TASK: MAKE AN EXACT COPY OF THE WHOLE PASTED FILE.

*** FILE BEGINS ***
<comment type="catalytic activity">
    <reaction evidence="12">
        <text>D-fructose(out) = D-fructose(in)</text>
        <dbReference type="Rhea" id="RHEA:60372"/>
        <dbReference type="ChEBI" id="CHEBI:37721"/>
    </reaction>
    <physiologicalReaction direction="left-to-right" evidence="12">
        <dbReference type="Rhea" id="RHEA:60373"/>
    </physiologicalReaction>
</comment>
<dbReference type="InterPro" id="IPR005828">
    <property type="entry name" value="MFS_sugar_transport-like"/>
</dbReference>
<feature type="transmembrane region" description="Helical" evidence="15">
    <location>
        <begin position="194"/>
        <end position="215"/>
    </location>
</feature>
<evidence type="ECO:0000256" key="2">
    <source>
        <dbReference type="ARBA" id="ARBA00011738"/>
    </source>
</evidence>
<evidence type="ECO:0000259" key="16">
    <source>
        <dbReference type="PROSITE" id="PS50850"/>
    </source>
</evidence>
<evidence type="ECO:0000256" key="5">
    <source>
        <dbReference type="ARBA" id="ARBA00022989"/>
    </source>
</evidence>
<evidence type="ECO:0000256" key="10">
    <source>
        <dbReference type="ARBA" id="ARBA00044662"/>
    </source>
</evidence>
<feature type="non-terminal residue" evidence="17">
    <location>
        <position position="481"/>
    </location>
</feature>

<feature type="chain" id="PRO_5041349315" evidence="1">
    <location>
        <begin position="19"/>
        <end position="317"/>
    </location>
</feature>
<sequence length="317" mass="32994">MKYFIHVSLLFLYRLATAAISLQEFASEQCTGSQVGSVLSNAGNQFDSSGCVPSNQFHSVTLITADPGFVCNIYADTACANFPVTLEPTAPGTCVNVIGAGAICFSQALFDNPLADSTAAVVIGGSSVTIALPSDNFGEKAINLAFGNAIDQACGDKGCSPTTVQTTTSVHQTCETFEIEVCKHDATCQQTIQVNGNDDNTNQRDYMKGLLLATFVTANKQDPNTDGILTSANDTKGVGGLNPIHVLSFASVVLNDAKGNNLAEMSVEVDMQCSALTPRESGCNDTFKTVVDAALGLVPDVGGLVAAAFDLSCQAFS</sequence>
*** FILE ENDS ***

<comment type="catalytic activity">
    <reaction evidence="12">
        <text>D-fructose(out) = D-fructose(in)</text>
        <dbReference type="Rhea" id="RHEA:60372"/>
        <dbReference type="ChEBI" id="CHEBI:37721"/>
    </reaction>
    <physiologicalReaction direction="left-to-right" evidence="12">
        <dbReference type="Rhea" id="RHEA:60373"/>
    </physiologicalReaction>
</comment>
<dbReference type="InterPro" id="IPR005828">
    <property type="entry name" value="MFS_sugar_transport-like"/>
</dbReference>
<feature type="transmembrane region" description="Helical" evidence="15">
    <location>
        <begin position="194"/>
        <end position="215"/>
    </location>
</feature>
<evidence type="ECO:0000256" key="2">
    <source>
        <dbReference type="ARBA" id="ARBA00011738"/>
    </source>
</evidence>
<evidence type="ECO:0000259" key="16">
    <source>
        <dbReference type="PROSITE" id="PS50850"/>
    </source>
</evidence>
<evidence type="ECO:0000256" key="5">
    <source>
        <dbReference type="ARBA" id="ARBA00022989"/>
    </source>
</evidence>
<evidence type="ECO:0000256" key="10">
    <source>
        <dbReference type="ARBA" id="ARBA00044662"/>
    </source>
</evidence>
<feature type="non-terminal residue" evidence="17">
    <location>
        <position position="481"/>
    </location>
</feature>

<feature type="chain" id="PRO_5041349315" evidence="1">
    <location>
        <begin position="19"/>
        <end position="317"/>
    </location>
</feature>
<sequence length="317" mass="32994">MKYFIHVSLLFLYRLATAAISLQEFASEQCTGSQVGSVLSNAGNQFDSSGCVPSNQFHSVTLITADPGFVCNIYADTACANFPVTLEPTAPGTCVNVIGAGAICFSQALFDNPLADSTAAVVIGGSSVTIALPSDNFGEKAINLAFGNAIDQACGDKGCSPTTVQTTTSVHQTCETFEIEVCKHDATCQQTIQVNGNDDNTNQRDYMKGLLLATFVTANKQDPNTDGILTSANDTKGVGGLNPIHVLSFASVVLNDAKGNNLAEMSVEVDMQCSALTPRESGCNDTFKTVVDAALGLVPDVGGLVAAAFDLSCQAFS</sequence>